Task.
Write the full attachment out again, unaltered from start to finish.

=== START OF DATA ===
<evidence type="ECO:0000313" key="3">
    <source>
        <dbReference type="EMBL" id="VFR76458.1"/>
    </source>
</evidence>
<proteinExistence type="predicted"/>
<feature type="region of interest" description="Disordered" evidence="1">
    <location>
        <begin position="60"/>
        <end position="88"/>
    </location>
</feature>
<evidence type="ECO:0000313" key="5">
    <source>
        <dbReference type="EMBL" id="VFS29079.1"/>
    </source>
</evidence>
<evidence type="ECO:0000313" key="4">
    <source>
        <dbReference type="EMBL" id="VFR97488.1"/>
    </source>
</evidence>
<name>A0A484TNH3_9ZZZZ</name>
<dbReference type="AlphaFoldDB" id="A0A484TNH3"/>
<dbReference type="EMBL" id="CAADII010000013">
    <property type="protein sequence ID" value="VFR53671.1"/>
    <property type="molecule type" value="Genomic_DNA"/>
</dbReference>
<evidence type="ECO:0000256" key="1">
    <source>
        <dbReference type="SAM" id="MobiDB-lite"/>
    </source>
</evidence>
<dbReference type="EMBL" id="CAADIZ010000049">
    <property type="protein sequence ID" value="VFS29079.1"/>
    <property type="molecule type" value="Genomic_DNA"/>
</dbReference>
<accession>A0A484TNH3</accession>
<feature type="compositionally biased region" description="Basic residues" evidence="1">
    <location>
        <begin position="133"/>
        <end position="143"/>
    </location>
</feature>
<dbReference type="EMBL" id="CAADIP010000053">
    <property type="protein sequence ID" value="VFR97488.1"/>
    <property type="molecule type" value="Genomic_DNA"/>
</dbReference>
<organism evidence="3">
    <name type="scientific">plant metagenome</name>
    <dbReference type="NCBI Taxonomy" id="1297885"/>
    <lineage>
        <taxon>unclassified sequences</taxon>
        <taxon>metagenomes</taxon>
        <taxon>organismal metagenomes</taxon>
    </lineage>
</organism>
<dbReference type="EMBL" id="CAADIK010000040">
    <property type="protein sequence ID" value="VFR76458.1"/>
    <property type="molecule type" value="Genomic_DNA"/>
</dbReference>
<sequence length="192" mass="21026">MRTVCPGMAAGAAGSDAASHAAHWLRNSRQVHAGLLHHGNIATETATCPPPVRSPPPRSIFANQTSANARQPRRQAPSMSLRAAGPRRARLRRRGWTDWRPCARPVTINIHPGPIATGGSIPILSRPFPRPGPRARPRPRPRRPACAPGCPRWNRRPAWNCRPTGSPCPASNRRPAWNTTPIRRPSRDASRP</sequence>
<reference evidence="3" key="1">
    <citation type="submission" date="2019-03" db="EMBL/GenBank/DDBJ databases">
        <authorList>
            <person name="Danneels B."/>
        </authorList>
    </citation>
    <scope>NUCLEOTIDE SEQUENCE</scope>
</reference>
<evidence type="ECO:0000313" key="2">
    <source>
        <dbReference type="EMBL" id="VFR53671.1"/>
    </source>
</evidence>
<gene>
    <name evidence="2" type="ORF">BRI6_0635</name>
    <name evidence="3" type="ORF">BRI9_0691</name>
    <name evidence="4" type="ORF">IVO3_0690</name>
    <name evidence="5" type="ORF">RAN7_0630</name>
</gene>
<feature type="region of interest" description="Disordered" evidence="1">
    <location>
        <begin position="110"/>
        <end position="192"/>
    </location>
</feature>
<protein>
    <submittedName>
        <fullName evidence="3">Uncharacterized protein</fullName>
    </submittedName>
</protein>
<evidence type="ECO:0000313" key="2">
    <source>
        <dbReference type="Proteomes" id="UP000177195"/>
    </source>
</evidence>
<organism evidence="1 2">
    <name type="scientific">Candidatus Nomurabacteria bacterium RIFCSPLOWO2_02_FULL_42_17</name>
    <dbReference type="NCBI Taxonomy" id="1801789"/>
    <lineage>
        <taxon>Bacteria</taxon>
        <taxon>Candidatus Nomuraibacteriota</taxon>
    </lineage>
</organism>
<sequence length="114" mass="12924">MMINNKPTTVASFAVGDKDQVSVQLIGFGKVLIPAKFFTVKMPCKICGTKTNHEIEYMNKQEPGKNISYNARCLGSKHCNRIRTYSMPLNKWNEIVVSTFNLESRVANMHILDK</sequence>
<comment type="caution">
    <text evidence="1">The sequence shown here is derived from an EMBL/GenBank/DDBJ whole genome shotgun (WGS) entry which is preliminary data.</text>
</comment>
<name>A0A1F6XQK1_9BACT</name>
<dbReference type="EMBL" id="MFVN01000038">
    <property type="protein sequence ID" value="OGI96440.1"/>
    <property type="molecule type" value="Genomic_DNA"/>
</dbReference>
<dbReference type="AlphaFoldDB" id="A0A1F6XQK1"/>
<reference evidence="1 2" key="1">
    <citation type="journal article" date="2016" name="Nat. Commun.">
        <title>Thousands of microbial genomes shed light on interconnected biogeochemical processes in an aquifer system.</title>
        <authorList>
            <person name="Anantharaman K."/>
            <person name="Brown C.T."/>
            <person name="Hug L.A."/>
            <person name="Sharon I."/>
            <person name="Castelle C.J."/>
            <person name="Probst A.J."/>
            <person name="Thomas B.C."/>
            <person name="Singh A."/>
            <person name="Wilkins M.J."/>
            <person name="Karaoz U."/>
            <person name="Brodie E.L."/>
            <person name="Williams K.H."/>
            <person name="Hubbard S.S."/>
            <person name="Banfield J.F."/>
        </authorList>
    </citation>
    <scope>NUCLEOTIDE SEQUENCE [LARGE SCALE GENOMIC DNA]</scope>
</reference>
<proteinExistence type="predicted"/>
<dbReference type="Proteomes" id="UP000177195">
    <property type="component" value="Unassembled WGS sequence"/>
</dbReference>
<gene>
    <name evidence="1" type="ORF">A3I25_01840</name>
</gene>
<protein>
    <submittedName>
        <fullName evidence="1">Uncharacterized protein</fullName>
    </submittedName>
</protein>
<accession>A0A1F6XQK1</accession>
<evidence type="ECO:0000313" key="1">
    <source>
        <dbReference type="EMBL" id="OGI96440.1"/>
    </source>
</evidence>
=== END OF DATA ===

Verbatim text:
<evidence type="ECO:0000313" key="3">
    <source>
        <dbReference type="EMBL" id="VFR76458.1"/>
    </source>
</evidence>
<proteinExistence type="predicted"/>
<feature type="region of interest" description="Disordered" evidence="1">
    <location>
        <begin position="60"/>
        <end position="88"/>
    </location>
</feature>
<evidence type="ECO:0000313" key="5">
    <source>
        <dbReference type="EMBL" id="VFS29079.1"/>
    </source>
</evidence>
<evidence type="ECO:0000313" key="4">
    <source>
        <dbReference type="EMBL" id="VFR97488.1"/>
    </source>
</evidence>
<name>A0A484TNH3_9ZZZZ</name>
<dbReference type="AlphaFoldDB" id="A0A484TNH3"/>
<dbReference type="EMBL" id="CAADII010000013">
    <property type="protein sequence ID" value="VFR53671.1"/>
    <property type="molecule type" value="Genomic_DNA"/>
</dbReference>
<evidence type="ECO:0000256" key="1">
    <source>
        <dbReference type="SAM" id="MobiDB-lite"/>
    </source>
</evidence>
<dbReference type="EMBL" id="CAADIZ010000049">
    <property type="protein sequence ID" value="VFS29079.1"/>
    <property type="molecule type" value="Genomic_DNA"/>
</dbReference>
<accession>A0A484TNH3</accession>
<feature type="compositionally biased region" description="Basic residues" evidence="1">
    <location>
        <begin position="133"/>
        <end position="143"/>
    </location>
</feature>
<dbReference type="EMBL" id="CAADIP010000053">
    <property type="protein sequence ID" value="VFR97488.1"/>
    <property type="molecule type" value="Genomic_DNA"/>
</dbReference>
<organism evidence="3">
    <name type="scientific">plant metagenome</name>
    <dbReference type="NCBI Taxonomy" id="1297885"/>
    <lineage>
        <taxon>unclassified sequences</taxon>
        <taxon>metagenomes</taxon>
        <taxon>organismal metagenomes</taxon>
    </lineage>
</organism>
<dbReference type="EMBL" id="CAADIK010000040">
    <property type="protein sequence ID" value="VFR76458.1"/>
    <property type="molecule type" value="Genomic_DNA"/>
</dbReference>
<sequence length="192" mass="21026">MRTVCPGMAAGAAGSDAASHAAHWLRNSRQVHAGLLHHGNIATETATCPPPVRSPPPRSIFANQTSANARQPRRQAPSMSLRAAGPRRARLRRRGWTDWRPCARPVTINIHPGPIATGGSIPILSRPFPRPGPRARPRPRPRRPACAPGCPRWNRRPAWNCRPTGSPCPASNRRPAWNTTPIRRPSRDASRP</sequence>
<reference evidence="3" key="1">
    <citation type="submission" date="2019-03" db="EMBL/GenBank/DDBJ databases">
        <authorList>
            <person name="Danneels B."/>
        </authorList>
    </citation>
    <scope>NUCLEOTIDE SEQUENCE</scope>
</reference>
<evidence type="ECO:0000313" key="2">
    <source>
        <dbReference type="EMBL" id="VFR53671.1"/>
    </source>
</evidence>
<gene>
    <name evidence="2" type="ORF">BRI6_0635</name>
    <name evidence="3" type="ORF">BRI9_0691</name>
    <name evidence="4" type="ORF">IVO3_0690</name>
    <name evidence="5" type="ORF">RAN7_0630</name>
</gene>
<feature type="region of interest" description="Disordered" evidence="1">
    <location>
        <begin position="110"/>
        <end position="192"/>
    </location>
</feature>
<protein>
    <submittedName>
        <fullName evidence="3">Uncharacterized protein</fullName>
    </submittedName>
</protein>
<evidence type="ECO:0000313" key="2">
    <source>
        <dbReference type="Proteomes" id="UP000177195"/>
    </source>
</evidence>
<organism evidence="1 2">
    <name type="scientific">Candidatus Nomurabacteria bacterium RIFCSPLOWO2_02_FULL_42_17</name>
    <dbReference type="NCBI Taxonomy" id="1801789"/>
    <lineage>
        <taxon>Bacteria</taxon>
        <taxon>Candidatus Nomuraibacteriota</taxon>
    </lineage>
</organism>
<sequence length="114" mass="12924">MMINNKPTTVASFAVGDKDQVSVQLIGFGKVLIPAKFFTVKMPCKICGTKTNHEIEYMNKQEPGKNISYNARCLGSKHCNRIRTYSMPLNKWNEIVVSTFNLESRVANMHILDK</sequence>
<comment type="caution">
    <text evidence="1">The sequence shown here is derived from an EMBL/GenBank/DDBJ whole genome shotgun (WGS) entry which is preliminary data.</text>
</comment>
<name>A0A1F6XQK1_9BACT</name>
<dbReference type="EMBL" id="MFVN01000038">
    <property type="protein sequence ID" value="OGI96440.1"/>
    <property type="molecule type" value="Genomic_DNA"/>
</dbReference>
<dbReference type="AlphaFoldDB" id="A0A1F6XQK1"/>
<reference evidence="1 2" key="1">
    <citation type="journal article" date="2016" name="Nat. Commun.">
        <title>Thousands of microbial genomes shed light on interconnected biogeochemical processes in an aquifer system.</title>
        <authorList>
            <person name="Anantharaman K."/>
            <person name="Brown C.T."/>
            <person name="Hug L.A."/>
            <person name="Sharon I."/>
            <person name="Castelle C.J."/>
            <person name="Probst A.J."/>
            <person name="Thomas B.C."/>
            <person name="Singh A."/>
            <person name="Wilkins M.J."/>
            <person name="Karaoz U."/>
            <person name="Brodie E.L."/>
            <person name="Williams K.H."/>
            <person name="Hubbard S.S."/>
            <person name="Banfield J.F."/>
        </authorList>
    </citation>
    <scope>NUCLEOTIDE SEQUENCE [LARGE SCALE GENOMIC DNA]</scope>
</reference>
<proteinExistence type="predicted"/>
<dbReference type="Proteomes" id="UP000177195">
    <property type="component" value="Unassembled WGS sequence"/>
</dbReference>
<gene>
    <name evidence="1" type="ORF">A3I25_01840</name>
</gene>
<protein>
    <submittedName>
        <fullName evidence="1">Uncharacterized protein</fullName>
    </submittedName>
</protein>
<accession>A0A1F6XQK1</accession>
<evidence type="ECO:0000313" key="1">
    <source>
        <dbReference type="EMBL" id="OGI96440.1"/>
    </source>
</evidence>